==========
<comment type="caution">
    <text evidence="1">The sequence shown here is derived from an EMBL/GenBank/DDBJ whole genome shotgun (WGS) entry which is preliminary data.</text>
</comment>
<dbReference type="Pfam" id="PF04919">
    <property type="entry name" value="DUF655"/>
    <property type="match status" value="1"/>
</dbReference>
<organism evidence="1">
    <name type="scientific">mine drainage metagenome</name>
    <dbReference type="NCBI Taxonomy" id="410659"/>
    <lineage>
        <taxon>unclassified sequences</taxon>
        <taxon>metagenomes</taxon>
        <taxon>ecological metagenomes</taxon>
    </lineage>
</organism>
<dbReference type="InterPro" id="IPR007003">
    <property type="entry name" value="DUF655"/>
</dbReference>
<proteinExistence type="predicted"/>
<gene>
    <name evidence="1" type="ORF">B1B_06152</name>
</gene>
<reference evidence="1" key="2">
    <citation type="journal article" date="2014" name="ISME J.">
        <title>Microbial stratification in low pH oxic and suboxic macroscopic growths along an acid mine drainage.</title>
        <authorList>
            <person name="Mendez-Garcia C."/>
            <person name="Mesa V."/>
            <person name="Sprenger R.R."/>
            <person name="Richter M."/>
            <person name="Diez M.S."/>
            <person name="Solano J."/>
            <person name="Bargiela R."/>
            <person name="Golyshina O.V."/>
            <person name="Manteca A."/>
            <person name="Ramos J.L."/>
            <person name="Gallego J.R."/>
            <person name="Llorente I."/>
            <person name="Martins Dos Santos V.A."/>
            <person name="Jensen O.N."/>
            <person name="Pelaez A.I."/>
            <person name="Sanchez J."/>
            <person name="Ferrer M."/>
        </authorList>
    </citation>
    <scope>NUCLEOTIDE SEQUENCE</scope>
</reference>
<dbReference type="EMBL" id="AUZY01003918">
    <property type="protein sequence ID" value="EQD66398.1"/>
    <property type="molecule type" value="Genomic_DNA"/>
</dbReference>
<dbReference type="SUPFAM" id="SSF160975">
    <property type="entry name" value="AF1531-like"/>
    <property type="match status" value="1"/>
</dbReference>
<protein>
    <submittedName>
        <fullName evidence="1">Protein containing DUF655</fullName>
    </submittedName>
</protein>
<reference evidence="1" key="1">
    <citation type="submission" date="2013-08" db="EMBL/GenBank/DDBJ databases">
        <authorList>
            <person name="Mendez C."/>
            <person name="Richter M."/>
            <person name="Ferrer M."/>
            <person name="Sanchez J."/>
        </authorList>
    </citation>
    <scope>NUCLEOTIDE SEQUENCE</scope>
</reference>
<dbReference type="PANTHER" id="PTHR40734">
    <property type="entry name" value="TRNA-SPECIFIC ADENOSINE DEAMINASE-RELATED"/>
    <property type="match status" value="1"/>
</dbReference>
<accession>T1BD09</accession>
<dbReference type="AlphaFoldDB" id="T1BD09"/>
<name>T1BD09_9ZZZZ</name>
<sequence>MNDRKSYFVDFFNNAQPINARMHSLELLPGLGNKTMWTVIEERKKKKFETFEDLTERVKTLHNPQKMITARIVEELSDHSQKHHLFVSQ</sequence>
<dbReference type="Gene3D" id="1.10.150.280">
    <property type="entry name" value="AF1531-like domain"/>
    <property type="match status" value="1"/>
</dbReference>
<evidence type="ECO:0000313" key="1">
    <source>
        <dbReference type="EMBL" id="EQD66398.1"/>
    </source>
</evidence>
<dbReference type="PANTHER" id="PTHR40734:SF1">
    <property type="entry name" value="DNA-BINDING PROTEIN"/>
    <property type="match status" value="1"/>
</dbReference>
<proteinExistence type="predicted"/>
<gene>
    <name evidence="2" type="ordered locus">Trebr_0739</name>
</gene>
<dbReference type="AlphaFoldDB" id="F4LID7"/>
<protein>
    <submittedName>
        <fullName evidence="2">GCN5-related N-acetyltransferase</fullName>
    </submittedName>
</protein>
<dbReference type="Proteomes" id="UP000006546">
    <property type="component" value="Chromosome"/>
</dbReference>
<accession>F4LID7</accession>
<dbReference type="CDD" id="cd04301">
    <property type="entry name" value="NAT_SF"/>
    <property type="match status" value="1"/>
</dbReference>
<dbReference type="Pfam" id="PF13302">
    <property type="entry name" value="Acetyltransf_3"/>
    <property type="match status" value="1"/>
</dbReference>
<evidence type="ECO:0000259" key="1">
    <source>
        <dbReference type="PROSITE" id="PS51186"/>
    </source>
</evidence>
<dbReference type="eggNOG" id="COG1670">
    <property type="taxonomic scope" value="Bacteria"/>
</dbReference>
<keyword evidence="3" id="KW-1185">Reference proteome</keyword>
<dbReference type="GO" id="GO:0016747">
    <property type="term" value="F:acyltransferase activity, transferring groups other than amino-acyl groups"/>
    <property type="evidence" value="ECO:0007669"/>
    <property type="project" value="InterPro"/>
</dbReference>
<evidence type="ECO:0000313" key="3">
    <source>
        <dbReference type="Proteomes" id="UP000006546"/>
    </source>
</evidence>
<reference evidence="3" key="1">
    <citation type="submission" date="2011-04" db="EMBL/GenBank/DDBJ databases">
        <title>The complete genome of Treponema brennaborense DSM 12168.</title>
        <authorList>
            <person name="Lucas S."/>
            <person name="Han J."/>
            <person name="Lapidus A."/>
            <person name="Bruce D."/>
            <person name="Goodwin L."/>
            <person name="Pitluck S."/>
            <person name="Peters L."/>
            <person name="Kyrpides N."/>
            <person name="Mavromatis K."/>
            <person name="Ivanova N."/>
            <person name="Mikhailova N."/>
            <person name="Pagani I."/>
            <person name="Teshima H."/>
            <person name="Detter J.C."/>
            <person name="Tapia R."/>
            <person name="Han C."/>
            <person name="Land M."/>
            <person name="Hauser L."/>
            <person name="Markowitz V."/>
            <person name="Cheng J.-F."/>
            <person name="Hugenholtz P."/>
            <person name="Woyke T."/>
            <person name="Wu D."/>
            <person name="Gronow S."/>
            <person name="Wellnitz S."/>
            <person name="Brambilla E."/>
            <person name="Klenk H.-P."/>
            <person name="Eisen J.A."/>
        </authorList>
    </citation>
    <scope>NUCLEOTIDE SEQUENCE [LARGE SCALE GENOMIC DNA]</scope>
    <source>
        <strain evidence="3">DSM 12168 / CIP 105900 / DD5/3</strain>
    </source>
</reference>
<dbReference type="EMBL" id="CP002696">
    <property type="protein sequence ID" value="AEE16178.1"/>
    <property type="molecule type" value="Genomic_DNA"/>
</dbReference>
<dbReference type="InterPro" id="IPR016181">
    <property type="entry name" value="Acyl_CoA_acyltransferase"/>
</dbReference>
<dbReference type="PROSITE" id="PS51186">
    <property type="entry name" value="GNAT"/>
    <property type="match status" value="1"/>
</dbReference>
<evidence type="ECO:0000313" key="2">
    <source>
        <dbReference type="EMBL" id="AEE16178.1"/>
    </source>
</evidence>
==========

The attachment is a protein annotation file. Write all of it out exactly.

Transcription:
<comment type="caution">
    <text evidence="1">The sequence shown here is derived from an EMBL/GenBank/DDBJ whole genome shotgun (WGS) entry which is preliminary data.</text>
</comment>
<dbReference type="Pfam" id="PF04919">
    <property type="entry name" value="DUF655"/>
    <property type="match status" value="1"/>
</dbReference>
<organism evidence="1">
    <name type="scientific">mine drainage metagenome</name>
    <dbReference type="NCBI Taxonomy" id="410659"/>
    <lineage>
        <taxon>unclassified sequences</taxon>
        <taxon>metagenomes</taxon>
        <taxon>ecological metagenomes</taxon>
    </lineage>
</organism>
<dbReference type="InterPro" id="IPR007003">
    <property type="entry name" value="DUF655"/>
</dbReference>
<proteinExistence type="predicted"/>
<gene>
    <name evidence="1" type="ORF">B1B_06152</name>
</gene>
<reference evidence="1" key="2">
    <citation type="journal article" date="2014" name="ISME J.">
        <title>Microbial stratification in low pH oxic and suboxic macroscopic growths along an acid mine drainage.</title>
        <authorList>
            <person name="Mendez-Garcia C."/>
            <person name="Mesa V."/>
            <person name="Sprenger R.R."/>
            <person name="Richter M."/>
            <person name="Diez M.S."/>
            <person name="Solano J."/>
            <person name="Bargiela R."/>
            <person name="Golyshina O.V."/>
            <person name="Manteca A."/>
            <person name="Ramos J.L."/>
            <person name="Gallego J.R."/>
            <person name="Llorente I."/>
            <person name="Martins Dos Santos V.A."/>
            <person name="Jensen O.N."/>
            <person name="Pelaez A.I."/>
            <person name="Sanchez J."/>
            <person name="Ferrer M."/>
        </authorList>
    </citation>
    <scope>NUCLEOTIDE SEQUENCE</scope>
</reference>
<dbReference type="EMBL" id="AUZY01003918">
    <property type="protein sequence ID" value="EQD66398.1"/>
    <property type="molecule type" value="Genomic_DNA"/>
</dbReference>
<dbReference type="SUPFAM" id="SSF160975">
    <property type="entry name" value="AF1531-like"/>
    <property type="match status" value="1"/>
</dbReference>
<protein>
    <submittedName>
        <fullName evidence="1">Protein containing DUF655</fullName>
    </submittedName>
</protein>
<reference evidence="1" key="1">
    <citation type="submission" date="2013-08" db="EMBL/GenBank/DDBJ databases">
        <authorList>
            <person name="Mendez C."/>
            <person name="Richter M."/>
            <person name="Ferrer M."/>
            <person name="Sanchez J."/>
        </authorList>
    </citation>
    <scope>NUCLEOTIDE SEQUENCE</scope>
</reference>
<dbReference type="PANTHER" id="PTHR40734">
    <property type="entry name" value="TRNA-SPECIFIC ADENOSINE DEAMINASE-RELATED"/>
    <property type="match status" value="1"/>
</dbReference>
<accession>T1BD09</accession>
<dbReference type="AlphaFoldDB" id="T1BD09"/>
<name>T1BD09_9ZZZZ</name>
<sequence>MNDRKSYFVDFFNNAQPINARMHSLELLPGLGNKTMWTVIEERKKKKFETFEDLTERVKTLHNPQKMITARIVEELSDHSQKHHLFVSQ</sequence>
<dbReference type="Gene3D" id="1.10.150.280">
    <property type="entry name" value="AF1531-like domain"/>
    <property type="match status" value="1"/>
</dbReference>
<evidence type="ECO:0000313" key="1">
    <source>
        <dbReference type="EMBL" id="EQD66398.1"/>
    </source>
</evidence>
<dbReference type="PANTHER" id="PTHR40734:SF1">
    <property type="entry name" value="DNA-BINDING PROTEIN"/>
    <property type="match status" value="1"/>
</dbReference>
<proteinExistence type="predicted"/>
<gene>
    <name evidence="2" type="ordered locus">Trebr_0739</name>
</gene>
<dbReference type="AlphaFoldDB" id="F4LID7"/>
<protein>
    <submittedName>
        <fullName evidence="2">GCN5-related N-acetyltransferase</fullName>
    </submittedName>
</protein>
<dbReference type="Proteomes" id="UP000006546">
    <property type="component" value="Chromosome"/>
</dbReference>
<accession>F4LID7</accession>
<dbReference type="CDD" id="cd04301">
    <property type="entry name" value="NAT_SF"/>
    <property type="match status" value="1"/>
</dbReference>
<dbReference type="Pfam" id="PF13302">
    <property type="entry name" value="Acetyltransf_3"/>
    <property type="match status" value="1"/>
</dbReference>
<evidence type="ECO:0000259" key="1">
    <source>
        <dbReference type="PROSITE" id="PS51186"/>
    </source>
</evidence>
<dbReference type="eggNOG" id="COG1670">
    <property type="taxonomic scope" value="Bacteria"/>
</dbReference>
<keyword evidence="3" id="KW-1185">Reference proteome</keyword>
<dbReference type="GO" id="GO:0016747">
    <property type="term" value="F:acyltransferase activity, transferring groups other than amino-acyl groups"/>
    <property type="evidence" value="ECO:0007669"/>
    <property type="project" value="InterPro"/>
</dbReference>
<evidence type="ECO:0000313" key="3">
    <source>
        <dbReference type="Proteomes" id="UP000006546"/>
    </source>
</evidence>
<reference evidence="3" key="1">
    <citation type="submission" date="2011-04" db="EMBL/GenBank/DDBJ databases">
        <title>The complete genome of Treponema brennaborense DSM 12168.</title>
        <authorList>
            <person name="Lucas S."/>
            <person name="Han J."/>
            <person name="Lapidus A."/>
            <person name="Bruce D."/>
            <person name="Goodwin L."/>
            <person name="Pitluck S."/>
            <person name="Peters L."/>
            <person name="Kyrpides N."/>
            <person name="Mavromatis K."/>
            <person name="Ivanova N."/>
            <person name="Mikhailova N."/>
            <person name="Pagani I."/>
            <person name="Teshima H."/>
            <person name="Detter J.C."/>
            <person name="Tapia R."/>
            <person name="Han C."/>
            <person name="Land M."/>
            <person name="Hauser L."/>
            <person name="Markowitz V."/>
            <person name="Cheng J.-F."/>
            <person name="Hugenholtz P."/>
            <person name="Woyke T."/>
            <person name="Wu D."/>
            <person name="Gronow S."/>
            <person name="Wellnitz S."/>
            <person name="Brambilla E."/>
            <person name="Klenk H.-P."/>
            <person name="Eisen J.A."/>
        </authorList>
    </citation>
    <scope>NUCLEOTIDE SEQUENCE [LARGE SCALE GENOMIC DNA]</scope>
    <source>
        <strain evidence="3">DSM 12168 / CIP 105900 / DD5/3</strain>
    </source>
</reference>
<dbReference type="EMBL" id="CP002696">
    <property type="protein sequence ID" value="AEE16178.1"/>
    <property type="molecule type" value="Genomic_DNA"/>
</dbReference>
<dbReference type="InterPro" id="IPR016181">
    <property type="entry name" value="Acyl_CoA_acyltransferase"/>
</dbReference>
<dbReference type="PROSITE" id="PS51186">
    <property type="entry name" value="GNAT"/>
    <property type="match status" value="1"/>
</dbReference>
<evidence type="ECO:0000313" key="2">
    <source>
        <dbReference type="EMBL" id="AEE16178.1"/>
    </source>
</evidence>